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Post author: Ellie
Post date: Oct 27 2009
Post category: iOS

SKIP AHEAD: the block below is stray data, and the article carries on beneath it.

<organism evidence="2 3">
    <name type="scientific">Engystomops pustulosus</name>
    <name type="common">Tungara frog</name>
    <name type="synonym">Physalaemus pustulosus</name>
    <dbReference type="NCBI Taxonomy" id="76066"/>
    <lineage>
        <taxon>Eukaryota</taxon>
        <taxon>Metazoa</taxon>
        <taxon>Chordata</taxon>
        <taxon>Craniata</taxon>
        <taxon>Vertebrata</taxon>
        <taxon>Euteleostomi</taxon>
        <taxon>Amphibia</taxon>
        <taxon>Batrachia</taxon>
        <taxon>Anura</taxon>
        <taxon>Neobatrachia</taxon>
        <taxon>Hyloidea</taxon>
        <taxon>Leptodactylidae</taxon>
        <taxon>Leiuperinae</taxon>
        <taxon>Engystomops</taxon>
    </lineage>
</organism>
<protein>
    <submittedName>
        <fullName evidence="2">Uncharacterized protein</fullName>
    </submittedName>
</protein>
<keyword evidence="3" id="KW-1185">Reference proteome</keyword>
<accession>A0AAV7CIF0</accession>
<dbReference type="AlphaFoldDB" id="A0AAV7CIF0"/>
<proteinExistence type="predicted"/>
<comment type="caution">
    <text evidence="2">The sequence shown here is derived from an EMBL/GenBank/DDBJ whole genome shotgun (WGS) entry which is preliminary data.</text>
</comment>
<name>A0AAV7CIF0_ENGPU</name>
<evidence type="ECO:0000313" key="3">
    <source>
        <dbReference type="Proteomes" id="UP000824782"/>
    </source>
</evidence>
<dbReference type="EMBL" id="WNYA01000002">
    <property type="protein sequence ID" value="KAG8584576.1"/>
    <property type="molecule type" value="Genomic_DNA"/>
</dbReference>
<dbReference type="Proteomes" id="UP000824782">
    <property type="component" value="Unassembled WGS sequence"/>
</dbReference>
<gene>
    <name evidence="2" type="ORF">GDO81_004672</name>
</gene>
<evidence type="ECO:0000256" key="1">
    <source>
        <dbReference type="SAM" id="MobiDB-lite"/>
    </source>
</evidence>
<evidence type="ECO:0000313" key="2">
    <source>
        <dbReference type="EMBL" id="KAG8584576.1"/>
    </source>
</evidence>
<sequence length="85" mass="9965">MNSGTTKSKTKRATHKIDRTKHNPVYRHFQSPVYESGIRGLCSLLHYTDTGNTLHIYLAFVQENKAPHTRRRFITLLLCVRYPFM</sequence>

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Fail to get a high mark, and you automatically set off down the easier path, so it takes time and practice to become proficient enough to embark on the harder levels. Street Fighter X Tekken is a 2D fighter with two-on-two combat. Each side is in control of two fighters and can swap between them on the fly. Players can even team up cooperatively and fight on the same team, just like in last year's Mortal Kombat. This means up to four players can take part in a fight. However, when one fighter on a team is knocked out, that team loses the round--regardless of how much health the remaining fighter has. Therefore, you must treat your two fighters as one unit. There are numerous ways to switch between your fighters, and mastering good synergy between them is the key to building devastating combos and winning matches. More than just a loose collection of oddball music minigames soaked in Japanese-tinged strangeness, Rhythm Heaven Fever is a thoughtful, cohesive package that's well suited for the Wii. It's a reminder of how inspired and fun the rhythm genre can still be when you step outside of the pine box into which the Guitar Hero and Rock Band franchises hammered a few too many nails. Fever has its shortcomings, but it makes up for its minor flaws with originality, quirkiness, and addictive gameplay. Moments of laughter at the insane onscreen antics and involuntary humming along to the diverse tunes are pleasant side effects of this wild musical minigame ride. It's not often a child goes on a quest to rescue his goldfish, much less the other way around. The original Flipper for DSiWare was about the former; Flipper 2 throws the titular goldfish Flush into a robot suit (reminiscent of the suit worn by Earthworm Jim) and has him saving his owner. This is done by making your way through castles filled with traps and monsters using a single button. In this way, Flush the Goldfish mixes the popular one-button simplicity of recent mobile hits like Jetpack Joyride with some of the crazy randomness of WarioWare, but unfortunately, the result isn't quite as addictive or entertaining as the games that inspired it. What if you lived in a world where robots were as prevalent as humans? You'd see them every day--in the street, at your workplace, in the coffee shop--made to mimic the human figure but easily identifiable as machines. But what if the gap narrowed to the point where human and humanlike robot were indistinguishable to the naked eye? The soldiers in Binary Domain have dedicated themselves to preventing such a world. It's a familiar futuristic trope, and much about this third-person cover-based shooter is familiar. But if you probe past the humdrum fundamentals, Binary Domain reveals some intriguing elements that boost its appeal beyond the ordinary. If you're stealthy enough, you can achieve a Zen-like state of sneakiness, for lack of a better word. Should you fail to move undetected, alerting the enemy to your presence initia
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